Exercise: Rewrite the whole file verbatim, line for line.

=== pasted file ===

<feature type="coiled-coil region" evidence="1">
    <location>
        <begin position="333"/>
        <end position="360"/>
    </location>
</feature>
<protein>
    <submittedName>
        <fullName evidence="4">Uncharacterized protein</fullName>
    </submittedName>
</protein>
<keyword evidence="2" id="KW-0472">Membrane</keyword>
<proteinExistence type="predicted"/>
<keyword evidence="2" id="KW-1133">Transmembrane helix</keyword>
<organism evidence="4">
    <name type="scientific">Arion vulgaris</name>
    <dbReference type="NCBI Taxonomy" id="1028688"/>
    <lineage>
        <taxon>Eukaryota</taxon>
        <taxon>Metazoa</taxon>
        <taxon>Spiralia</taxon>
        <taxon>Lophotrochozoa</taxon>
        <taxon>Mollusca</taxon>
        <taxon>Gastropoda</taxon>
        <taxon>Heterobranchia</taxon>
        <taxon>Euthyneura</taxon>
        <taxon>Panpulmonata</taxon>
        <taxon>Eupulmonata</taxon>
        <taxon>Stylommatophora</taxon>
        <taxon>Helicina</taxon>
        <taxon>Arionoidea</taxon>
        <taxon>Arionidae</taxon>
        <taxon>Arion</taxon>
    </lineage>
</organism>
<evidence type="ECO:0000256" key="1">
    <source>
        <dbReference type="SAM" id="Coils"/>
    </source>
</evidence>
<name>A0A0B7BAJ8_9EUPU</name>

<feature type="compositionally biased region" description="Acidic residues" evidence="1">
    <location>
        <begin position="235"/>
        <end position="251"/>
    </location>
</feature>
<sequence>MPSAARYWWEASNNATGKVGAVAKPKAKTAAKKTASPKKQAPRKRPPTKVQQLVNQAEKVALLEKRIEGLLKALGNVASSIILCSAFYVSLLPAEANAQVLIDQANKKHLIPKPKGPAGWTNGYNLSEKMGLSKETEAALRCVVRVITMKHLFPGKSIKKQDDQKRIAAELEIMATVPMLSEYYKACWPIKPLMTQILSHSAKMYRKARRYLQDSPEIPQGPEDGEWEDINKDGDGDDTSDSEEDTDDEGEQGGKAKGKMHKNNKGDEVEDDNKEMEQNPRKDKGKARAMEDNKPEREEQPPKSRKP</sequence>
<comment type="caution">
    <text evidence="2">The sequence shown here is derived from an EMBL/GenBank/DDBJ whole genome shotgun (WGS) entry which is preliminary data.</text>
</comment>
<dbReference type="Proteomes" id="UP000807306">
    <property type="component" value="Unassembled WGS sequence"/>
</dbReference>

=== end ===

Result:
<feature type="coiled-coil region" evidence="1">
    <location>
        <begin position="333"/>
        <end position="360"/>
    </location>
</feature>
<protein>
    <submittedName>
        <fullName evidence="4">Uncharacterized protein</fullName>
    </submittedName>
</protein>
<keyword evidence="2" id="KW-0472">Membrane</keyword>
<proteinExistence type="predicted"/>
<keyword evidence="2" id="KW-1133">Transmembrane helix</keyword>
<organism evidence="4">
    <name type="scientific">Arion vulgaris</name>
    <dbReference type="NCBI Taxonomy" id="1028688"/>
    <lineage>
        <taxon>Eukaryota</taxon>
        <taxon>Metazoa</taxon>
        <taxon>Spiralia</taxon>
        <taxon>Lophotrochozoa</taxon>
        <taxon>Mollusca</taxon>
        <taxon>Gastropoda</taxon>
        <taxon>Heterobranchia</taxon>
        <taxon>Euthyneura</taxon>
        <taxon>Panpulmonata</taxon>
        <taxon>Eupulmonata</taxon>
        <taxon>Stylommatophora</taxon>
        <taxon>Helicina</taxon>
        <taxon>Arionoidea</taxon>
        <taxon>Arionidae</taxon>
        <taxon>Arion</taxon>
    </lineage>
</organism>
<evidence type="ECO:0000256" key="1">
    <source>
        <dbReference type="SAM" id="Coils"/>
    </source>
</evidence>
<name>A0A0B7BAJ8_9EUPU</name>

<feature type="compositionally biased region" description="Acidic residues" evidence="1">
    <location>
        <begin position="235"/>
        <end position="251"/>
    </location>
</feature>
<sequence>MPSAARYWWEASNNATGKVGAVAKPKAKTAAKKTASPKKQAPRKRPPTKVQQLVNQAEKVALLEKRIEGLLKALGNVASSIILCSAFYVSLLPAEANAQVLIDQANKKHLIPKPKGPAGWTNGYNLSEKMGLSKETEAALRCVVRVITMKHLFPGKSIKKQDDQKRIAAELEIMATVPMLSEYYKACWPIKPLMTQILSHSAKMYRKARRYLQDSPEIPQGPEDGEWEDINKDGDGDDTSDSEEDTDDEGEQGGKAKGKMHKNNKGDEVEDDNKEMEQNPRKDKGKARAMEDNKPEREEQPPKSRKP</sequence>
<comment type="caution">
    <text evidence="2">The sequence shown here is derived from an EMBL/GenBank/DDBJ whole genome shotgun (WGS) entry which is preliminary data.</text>
</comment>
<dbReference type="Proteomes" id="UP000807306">
    <property type="component" value="Unassembled WGS sequence"/>
</dbReference>